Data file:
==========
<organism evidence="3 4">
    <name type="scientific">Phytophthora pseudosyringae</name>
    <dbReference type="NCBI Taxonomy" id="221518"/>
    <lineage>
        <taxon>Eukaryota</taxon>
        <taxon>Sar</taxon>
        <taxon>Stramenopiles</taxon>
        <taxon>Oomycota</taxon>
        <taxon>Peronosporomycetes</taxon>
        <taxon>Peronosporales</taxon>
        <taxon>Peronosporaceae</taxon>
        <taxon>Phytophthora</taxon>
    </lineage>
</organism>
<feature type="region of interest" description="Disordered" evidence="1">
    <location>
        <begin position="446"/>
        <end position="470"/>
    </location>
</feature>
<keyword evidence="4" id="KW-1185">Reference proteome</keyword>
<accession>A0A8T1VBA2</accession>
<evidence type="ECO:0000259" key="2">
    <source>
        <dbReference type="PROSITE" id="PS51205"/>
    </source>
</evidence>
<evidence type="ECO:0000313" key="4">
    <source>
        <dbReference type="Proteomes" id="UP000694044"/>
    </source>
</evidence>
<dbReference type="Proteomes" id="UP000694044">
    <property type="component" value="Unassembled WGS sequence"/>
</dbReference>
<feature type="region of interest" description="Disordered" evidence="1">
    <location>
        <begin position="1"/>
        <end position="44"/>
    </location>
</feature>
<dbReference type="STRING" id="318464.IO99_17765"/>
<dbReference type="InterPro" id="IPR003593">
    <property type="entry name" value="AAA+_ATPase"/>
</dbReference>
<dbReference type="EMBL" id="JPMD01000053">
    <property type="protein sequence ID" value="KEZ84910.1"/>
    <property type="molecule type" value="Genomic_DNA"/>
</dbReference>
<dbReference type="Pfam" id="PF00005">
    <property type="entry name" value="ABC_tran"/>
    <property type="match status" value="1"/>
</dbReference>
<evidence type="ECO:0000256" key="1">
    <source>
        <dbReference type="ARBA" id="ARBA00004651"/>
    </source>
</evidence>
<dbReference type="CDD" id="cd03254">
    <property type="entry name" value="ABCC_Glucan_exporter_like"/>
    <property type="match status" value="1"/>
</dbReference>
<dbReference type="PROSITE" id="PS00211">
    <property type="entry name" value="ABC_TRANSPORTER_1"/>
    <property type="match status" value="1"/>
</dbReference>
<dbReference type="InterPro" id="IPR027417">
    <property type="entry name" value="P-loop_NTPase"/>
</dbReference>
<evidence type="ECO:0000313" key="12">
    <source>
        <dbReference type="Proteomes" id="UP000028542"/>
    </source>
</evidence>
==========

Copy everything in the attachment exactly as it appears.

<organism evidence="3 4">
    <name type="scientific">Phytophthora pseudosyringae</name>
    <dbReference type="NCBI Taxonomy" id="221518"/>
    <lineage>
        <taxon>Eukaryota</taxon>
        <taxon>Sar</taxon>
        <taxon>Stramenopiles</taxon>
        <taxon>Oomycota</taxon>
        <taxon>Peronosporomycetes</taxon>
        <taxon>Peronosporales</taxon>
        <taxon>Peronosporaceae</taxon>
        <taxon>Phytophthora</taxon>
    </lineage>
</organism>
<feature type="region of interest" description="Disordered" evidence="1">
    <location>
        <begin position="446"/>
        <end position="470"/>
    </location>
</feature>
<keyword evidence="4" id="KW-1185">Reference proteome</keyword>
<accession>A0A8T1VBA2</accession>
<evidence type="ECO:0000259" key="2">
    <source>
        <dbReference type="PROSITE" id="PS51205"/>
    </source>
</evidence>
<evidence type="ECO:0000313" key="4">
    <source>
        <dbReference type="Proteomes" id="UP000694044"/>
    </source>
</evidence>
<dbReference type="Proteomes" id="UP000694044">
    <property type="component" value="Unassembled WGS sequence"/>
</dbReference>
<feature type="region of interest" description="Disordered" evidence="1">
    <location>
        <begin position="1"/>
        <end position="44"/>
    </location>
</feature>
<dbReference type="STRING" id="318464.IO99_17765"/>
<dbReference type="InterPro" id="IPR003593">
    <property type="entry name" value="AAA+_ATPase"/>
</dbReference>
<dbReference type="EMBL" id="JPMD01000053">
    <property type="protein sequence ID" value="KEZ84910.1"/>
    <property type="molecule type" value="Genomic_DNA"/>
</dbReference>
<dbReference type="Pfam" id="PF00005">
    <property type="entry name" value="ABC_tran"/>
    <property type="match status" value="1"/>
</dbReference>
<evidence type="ECO:0000256" key="1">
    <source>
        <dbReference type="ARBA" id="ARBA00004651"/>
    </source>
</evidence>
<dbReference type="CDD" id="cd03254">
    <property type="entry name" value="ABCC_Glucan_exporter_like"/>
    <property type="match status" value="1"/>
</dbReference>
<dbReference type="PROSITE" id="PS00211">
    <property type="entry name" value="ABC_TRANSPORTER_1"/>
    <property type="match status" value="1"/>
</dbReference>
<dbReference type="InterPro" id="IPR027417">
    <property type="entry name" value="P-loop_NTPase"/>
</dbReference>
<evidence type="ECO:0000313" key="12">
    <source>
        <dbReference type="Proteomes" id="UP000028542"/>
    </source>
</evidence>